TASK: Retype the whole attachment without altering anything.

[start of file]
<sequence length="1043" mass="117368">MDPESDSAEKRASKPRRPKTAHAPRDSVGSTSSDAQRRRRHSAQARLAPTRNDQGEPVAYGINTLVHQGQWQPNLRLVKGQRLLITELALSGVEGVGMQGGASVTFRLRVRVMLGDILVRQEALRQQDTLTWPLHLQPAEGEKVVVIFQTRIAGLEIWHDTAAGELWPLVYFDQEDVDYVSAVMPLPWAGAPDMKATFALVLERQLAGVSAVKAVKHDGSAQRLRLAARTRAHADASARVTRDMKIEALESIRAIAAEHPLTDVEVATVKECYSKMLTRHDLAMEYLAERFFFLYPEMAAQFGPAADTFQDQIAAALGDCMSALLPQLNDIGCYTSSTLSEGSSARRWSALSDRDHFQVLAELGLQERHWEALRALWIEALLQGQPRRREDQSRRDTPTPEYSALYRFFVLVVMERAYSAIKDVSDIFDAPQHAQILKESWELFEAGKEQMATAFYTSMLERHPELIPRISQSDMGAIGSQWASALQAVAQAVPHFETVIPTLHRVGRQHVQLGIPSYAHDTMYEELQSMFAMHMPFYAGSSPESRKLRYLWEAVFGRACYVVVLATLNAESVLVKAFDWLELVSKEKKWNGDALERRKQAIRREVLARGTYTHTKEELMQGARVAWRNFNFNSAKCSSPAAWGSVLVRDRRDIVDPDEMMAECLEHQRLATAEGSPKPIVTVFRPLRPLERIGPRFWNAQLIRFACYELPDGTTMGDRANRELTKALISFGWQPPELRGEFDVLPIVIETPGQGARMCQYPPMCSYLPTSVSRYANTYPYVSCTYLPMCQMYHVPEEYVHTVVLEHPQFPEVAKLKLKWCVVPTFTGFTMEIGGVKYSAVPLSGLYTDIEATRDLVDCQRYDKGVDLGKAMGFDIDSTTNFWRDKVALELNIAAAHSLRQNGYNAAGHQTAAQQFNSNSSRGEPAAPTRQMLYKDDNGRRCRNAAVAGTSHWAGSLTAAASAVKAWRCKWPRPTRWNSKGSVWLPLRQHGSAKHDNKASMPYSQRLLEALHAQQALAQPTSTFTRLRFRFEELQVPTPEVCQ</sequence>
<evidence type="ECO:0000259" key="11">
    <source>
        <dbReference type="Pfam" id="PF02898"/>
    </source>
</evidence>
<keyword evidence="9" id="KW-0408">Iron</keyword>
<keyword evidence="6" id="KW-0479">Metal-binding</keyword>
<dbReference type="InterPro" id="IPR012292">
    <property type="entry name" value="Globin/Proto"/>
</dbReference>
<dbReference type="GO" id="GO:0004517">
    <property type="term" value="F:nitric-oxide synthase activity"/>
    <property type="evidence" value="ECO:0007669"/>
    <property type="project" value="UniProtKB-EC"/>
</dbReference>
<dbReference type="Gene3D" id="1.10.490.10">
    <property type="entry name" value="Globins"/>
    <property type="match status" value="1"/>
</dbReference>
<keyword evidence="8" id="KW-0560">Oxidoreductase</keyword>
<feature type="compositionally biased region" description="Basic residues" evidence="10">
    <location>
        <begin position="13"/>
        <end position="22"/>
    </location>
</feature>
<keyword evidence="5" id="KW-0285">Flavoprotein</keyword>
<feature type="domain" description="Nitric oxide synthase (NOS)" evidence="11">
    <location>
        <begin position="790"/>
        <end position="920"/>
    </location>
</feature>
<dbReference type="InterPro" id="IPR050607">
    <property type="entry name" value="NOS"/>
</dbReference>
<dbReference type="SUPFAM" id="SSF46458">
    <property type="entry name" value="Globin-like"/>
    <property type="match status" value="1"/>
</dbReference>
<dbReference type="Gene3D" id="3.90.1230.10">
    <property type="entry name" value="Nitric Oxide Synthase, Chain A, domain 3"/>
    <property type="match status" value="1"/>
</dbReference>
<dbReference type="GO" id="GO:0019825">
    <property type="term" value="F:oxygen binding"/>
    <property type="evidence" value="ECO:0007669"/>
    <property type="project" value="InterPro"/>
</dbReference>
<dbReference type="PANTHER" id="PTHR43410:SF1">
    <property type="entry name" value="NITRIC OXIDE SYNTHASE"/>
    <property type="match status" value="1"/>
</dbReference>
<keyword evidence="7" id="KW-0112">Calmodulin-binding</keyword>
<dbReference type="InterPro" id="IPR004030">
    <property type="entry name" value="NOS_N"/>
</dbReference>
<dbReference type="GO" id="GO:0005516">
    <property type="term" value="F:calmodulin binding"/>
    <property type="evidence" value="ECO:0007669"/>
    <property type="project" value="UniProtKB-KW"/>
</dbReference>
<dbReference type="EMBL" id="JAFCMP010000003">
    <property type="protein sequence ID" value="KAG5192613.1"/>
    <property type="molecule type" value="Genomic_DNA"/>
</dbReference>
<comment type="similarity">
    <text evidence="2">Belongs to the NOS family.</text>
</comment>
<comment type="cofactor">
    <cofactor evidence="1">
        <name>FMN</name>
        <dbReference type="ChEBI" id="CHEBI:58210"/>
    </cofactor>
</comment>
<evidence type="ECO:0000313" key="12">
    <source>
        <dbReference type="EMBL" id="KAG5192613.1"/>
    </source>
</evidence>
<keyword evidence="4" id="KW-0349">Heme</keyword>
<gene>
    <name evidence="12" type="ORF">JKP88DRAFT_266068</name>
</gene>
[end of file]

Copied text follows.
<sequence length="1043" mass="117368">MDPESDSAEKRASKPRRPKTAHAPRDSVGSTSSDAQRRRRHSAQARLAPTRNDQGEPVAYGINTLVHQGQWQPNLRLVKGQRLLITELALSGVEGVGMQGGASVTFRLRVRVMLGDILVRQEALRQQDTLTWPLHLQPAEGEKVVVIFQTRIAGLEIWHDTAAGELWPLVYFDQEDVDYVSAVMPLPWAGAPDMKATFALVLERQLAGVSAVKAVKHDGSAQRLRLAARTRAHADASARVTRDMKIEALESIRAIAAEHPLTDVEVATVKECYSKMLTRHDLAMEYLAERFFFLYPEMAAQFGPAADTFQDQIAAALGDCMSALLPQLNDIGCYTSSTLSEGSSARRWSALSDRDHFQVLAELGLQERHWEALRALWIEALLQGQPRRREDQSRRDTPTPEYSALYRFFVLVVMERAYSAIKDVSDIFDAPQHAQILKESWELFEAGKEQMATAFYTSMLERHPELIPRISQSDMGAIGSQWASALQAVAQAVPHFETVIPTLHRVGRQHVQLGIPSYAHDTMYEELQSMFAMHMPFYAGSSPESRKLRYLWEAVFGRACYVVVLATLNAESVLVKAFDWLELVSKEKKWNGDALERRKQAIRREVLARGTYTHTKEELMQGARVAWRNFNFNSAKCSSPAAWGSVLVRDRRDIVDPDEMMAECLEHQRLATAEGSPKPIVTVFRPLRPLERIGPRFWNAQLIRFACYELPDGTTMGDRANRELTKALISFGWQPPELRGEFDVLPIVIETPGQGARMCQYPPMCSYLPTSVSRYANTYPYVSCTYLPMCQMYHVPEEYVHTVVLEHPQFPEVAKLKLKWCVVPTFTGFTMEIGGVKYSAVPLSGLYTDIEATRDLVDCQRYDKGVDLGKAMGFDIDSTTNFWRDKVALELNIAAAHSLRQNGYNAAGHQTAAQQFNSNSSRGEPAAPTRQMLYKDDNGRRCRNAAVAGTSHWAGSLTAAASAVKAWRCKWPRPTRWNSKGSVWLPLRQHGSAKHDNKASMPYSQRLLEALHAQQALAQPTSTFTRLRFRFEELQVPTPEVCQ</sequence>
<evidence type="ECO:0000259" key="11">
    <source>
        <dbReference type="Pfam" id="PF02898"/>
    </source>
</evidence>
<keyword evidence="9" id="KW-0408">Iron</keyword>
<keyword evidence="6" id="KW-0479">Metal-binding</keyword>
<dbReference type="InterPro" id="IPR012292">
    <property type="entry name" value="Globin/Proto"/>
</dbReference>
<dbReference type="GO" id="GO:0004517">
    <property type="term" value="F:nitric-oxide synthase activity"/>
    <property type="evidence" value="ECO:0007669"/>
    <property type="project" value="UniProtKB-EC"/>
</dbReference>
<dbReference type="Gene3D" id="1.10.490.10">
    <property type="entry name" value="Globins"/>
    <property type="match status" value="1"/>
</dbReference>
<keyword evidence="8" id="KW-0560">Oxidoreductase</keyword>
<feature type="compositionally biased region" description="Basic residues" evidence="10">
    <location>
        <begin position="13"/>
        <end position="22"/>
    </location>
</feature>
<keyword evidence="5" id="KW-0285">Flavoprotein</keyword>
<feature type="domain" description="Nitric oxide synthase (NOS)" evidence="11">
    <location>
        <begin position="790"/>
        <end position="920"/>
    </location>
</feature>
<dbReference type="InterPro" id="IPR050607">
    <property type="entry name" value="NOS"/>
</dbReference>
<dbReference type="SUPFAM" id="SSF46458">
    <property type="entry name" value="Globin-like"/>
    <property type="match status" value="1"/>
</dbReference>
<dbReference type="Gene3D" id="3.90.1230.10">
    <property type="entry name" value="Nitric Oxide Synthase, Chain A, domain 3"/>
    <property type="match status" value="1"/>
</dbReference>
<dbReference type="GO" id="GO:0019825">
    <property type="term" value="F:oxygen binding"/>
    <property type="evidence" value="ECO:0007669"/>
    <property type="project" value="InterPro"/>
</dbReference>
<dbReference type="PANTHER" id="PTHR43410:SF1">
    <property type="entry name" value="NITRIC OXIDE SYNTHASE"/>
    <property type="match status" value="1"/>
</dbReference>
<keyword evidence="7" id="KW-0112">Calmodulin-binding</keyword>
<dbReference type="InterPro" id="IPR004030">
    <property type="entry name" value="NOS_N"/>
</dbReference>
<dbReference type="GO" id="GO:0005516">
    <property type="term" value="F:calmodulin binding"/>
    <property type="evidence" value="ECO:0007669"/>
    <property type="project" value="UniProtKB-KW"/>
</dbReference>
<dbReference type="EMBL" id="JAFCMP010000003">
    <property type="protein sequence ID" value="KAG5192613.1"/>
    <property type="molecule type" value="Genomic_DNA"/>
</dbReference>
<comment type="similarity">
    <text evidence="2">Belongs to the NOS family.</text>
</comment>
<comment type="cofactor">
    <cofactor evidence="1">
        <name>FMN</name>
        <dbReference type="ChEBI" id="CHEBI:58210"/>
    </cofactor>
</comment>
<evidence type="ECO:0000313" key="12">
    <source>
        <dbReference type="EMBL" id="KAG5192613.1"/>
    </source>
</evidence>
<keyword evidence="4" id="KW-0349">Heme</keyword>
<gene>
    <name evidence="12" type="ORF">JKP88DRAFT_266068</name>
</gene>